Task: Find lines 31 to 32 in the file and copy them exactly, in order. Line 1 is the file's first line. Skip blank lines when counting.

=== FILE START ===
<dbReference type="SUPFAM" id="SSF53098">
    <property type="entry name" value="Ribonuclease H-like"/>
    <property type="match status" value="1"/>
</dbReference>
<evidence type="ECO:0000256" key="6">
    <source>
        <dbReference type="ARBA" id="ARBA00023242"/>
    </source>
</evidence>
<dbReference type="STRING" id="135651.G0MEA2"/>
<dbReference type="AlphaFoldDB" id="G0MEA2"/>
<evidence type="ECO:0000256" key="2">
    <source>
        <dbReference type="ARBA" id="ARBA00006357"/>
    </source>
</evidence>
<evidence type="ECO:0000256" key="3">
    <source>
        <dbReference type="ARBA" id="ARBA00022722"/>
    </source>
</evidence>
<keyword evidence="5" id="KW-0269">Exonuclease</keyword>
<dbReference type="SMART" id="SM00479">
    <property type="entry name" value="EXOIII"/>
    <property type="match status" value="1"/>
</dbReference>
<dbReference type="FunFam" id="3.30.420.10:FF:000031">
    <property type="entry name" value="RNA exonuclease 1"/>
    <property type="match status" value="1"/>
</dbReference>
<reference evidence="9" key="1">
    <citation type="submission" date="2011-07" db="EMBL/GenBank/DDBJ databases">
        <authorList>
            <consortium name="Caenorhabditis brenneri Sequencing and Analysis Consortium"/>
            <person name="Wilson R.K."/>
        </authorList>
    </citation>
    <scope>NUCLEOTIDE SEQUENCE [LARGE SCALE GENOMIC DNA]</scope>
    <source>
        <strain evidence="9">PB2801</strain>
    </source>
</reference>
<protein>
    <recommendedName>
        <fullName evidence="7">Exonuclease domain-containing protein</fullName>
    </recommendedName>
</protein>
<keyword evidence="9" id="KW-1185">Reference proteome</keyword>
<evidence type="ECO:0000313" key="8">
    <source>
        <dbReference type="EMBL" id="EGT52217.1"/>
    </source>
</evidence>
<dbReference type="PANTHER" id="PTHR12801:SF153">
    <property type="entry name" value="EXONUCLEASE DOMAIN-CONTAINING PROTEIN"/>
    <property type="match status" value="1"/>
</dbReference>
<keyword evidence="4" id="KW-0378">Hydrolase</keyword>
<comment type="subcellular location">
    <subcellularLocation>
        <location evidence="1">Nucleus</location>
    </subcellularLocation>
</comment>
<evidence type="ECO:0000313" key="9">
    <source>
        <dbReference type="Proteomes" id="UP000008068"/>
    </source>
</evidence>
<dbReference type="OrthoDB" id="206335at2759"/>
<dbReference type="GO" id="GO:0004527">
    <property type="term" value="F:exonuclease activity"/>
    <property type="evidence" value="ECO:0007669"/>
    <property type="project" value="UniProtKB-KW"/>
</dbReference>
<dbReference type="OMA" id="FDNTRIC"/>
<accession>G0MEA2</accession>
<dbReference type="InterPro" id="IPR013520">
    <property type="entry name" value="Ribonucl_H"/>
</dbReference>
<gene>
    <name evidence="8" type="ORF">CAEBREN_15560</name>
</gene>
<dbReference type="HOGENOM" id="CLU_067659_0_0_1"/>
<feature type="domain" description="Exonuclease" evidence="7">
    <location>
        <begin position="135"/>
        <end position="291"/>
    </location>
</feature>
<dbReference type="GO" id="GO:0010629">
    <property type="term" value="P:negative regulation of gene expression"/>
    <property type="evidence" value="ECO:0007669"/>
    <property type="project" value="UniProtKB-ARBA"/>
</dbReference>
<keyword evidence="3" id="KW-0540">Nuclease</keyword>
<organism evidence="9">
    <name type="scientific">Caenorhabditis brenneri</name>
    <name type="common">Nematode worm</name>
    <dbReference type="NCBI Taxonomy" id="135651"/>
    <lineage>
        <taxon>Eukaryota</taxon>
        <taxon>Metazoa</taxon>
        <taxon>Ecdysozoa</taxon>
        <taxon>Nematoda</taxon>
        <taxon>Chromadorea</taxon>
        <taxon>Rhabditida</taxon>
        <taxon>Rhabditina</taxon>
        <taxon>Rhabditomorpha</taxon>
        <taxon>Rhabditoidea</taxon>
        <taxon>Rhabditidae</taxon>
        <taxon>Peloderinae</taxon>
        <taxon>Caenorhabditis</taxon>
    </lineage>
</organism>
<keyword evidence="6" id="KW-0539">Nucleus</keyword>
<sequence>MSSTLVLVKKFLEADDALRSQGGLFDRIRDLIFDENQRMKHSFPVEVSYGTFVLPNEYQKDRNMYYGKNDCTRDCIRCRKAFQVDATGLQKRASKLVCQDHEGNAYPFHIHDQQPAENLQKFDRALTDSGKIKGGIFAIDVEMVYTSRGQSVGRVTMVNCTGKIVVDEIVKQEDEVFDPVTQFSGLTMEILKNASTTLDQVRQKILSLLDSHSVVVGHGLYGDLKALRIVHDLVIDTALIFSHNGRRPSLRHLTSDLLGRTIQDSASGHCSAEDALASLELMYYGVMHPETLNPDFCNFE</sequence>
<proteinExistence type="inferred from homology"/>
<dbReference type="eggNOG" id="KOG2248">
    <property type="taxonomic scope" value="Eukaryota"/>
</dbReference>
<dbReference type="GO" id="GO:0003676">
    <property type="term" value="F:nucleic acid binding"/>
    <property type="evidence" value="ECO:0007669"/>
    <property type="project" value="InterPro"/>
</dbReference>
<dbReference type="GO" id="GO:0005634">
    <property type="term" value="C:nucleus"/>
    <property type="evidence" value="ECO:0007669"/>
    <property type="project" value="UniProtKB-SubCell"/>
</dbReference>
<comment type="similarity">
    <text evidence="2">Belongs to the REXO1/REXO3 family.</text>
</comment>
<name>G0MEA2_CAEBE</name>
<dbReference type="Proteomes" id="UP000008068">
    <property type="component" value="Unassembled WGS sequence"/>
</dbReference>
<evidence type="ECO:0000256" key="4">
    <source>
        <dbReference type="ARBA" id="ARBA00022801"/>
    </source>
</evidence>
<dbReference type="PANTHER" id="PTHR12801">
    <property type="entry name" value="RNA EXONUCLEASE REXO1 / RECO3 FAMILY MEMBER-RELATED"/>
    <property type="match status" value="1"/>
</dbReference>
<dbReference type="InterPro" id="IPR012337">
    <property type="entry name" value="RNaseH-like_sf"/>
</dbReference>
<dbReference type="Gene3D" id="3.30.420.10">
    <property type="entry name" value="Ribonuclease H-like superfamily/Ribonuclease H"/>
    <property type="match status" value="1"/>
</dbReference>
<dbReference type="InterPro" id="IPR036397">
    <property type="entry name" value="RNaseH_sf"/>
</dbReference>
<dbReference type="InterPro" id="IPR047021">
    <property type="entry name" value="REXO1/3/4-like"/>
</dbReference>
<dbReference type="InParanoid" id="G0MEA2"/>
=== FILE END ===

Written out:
<reference evidence="9" key="1">
    <citation type="submission" date="2011-07" db="EMBL/GenBank/DDBJ databases">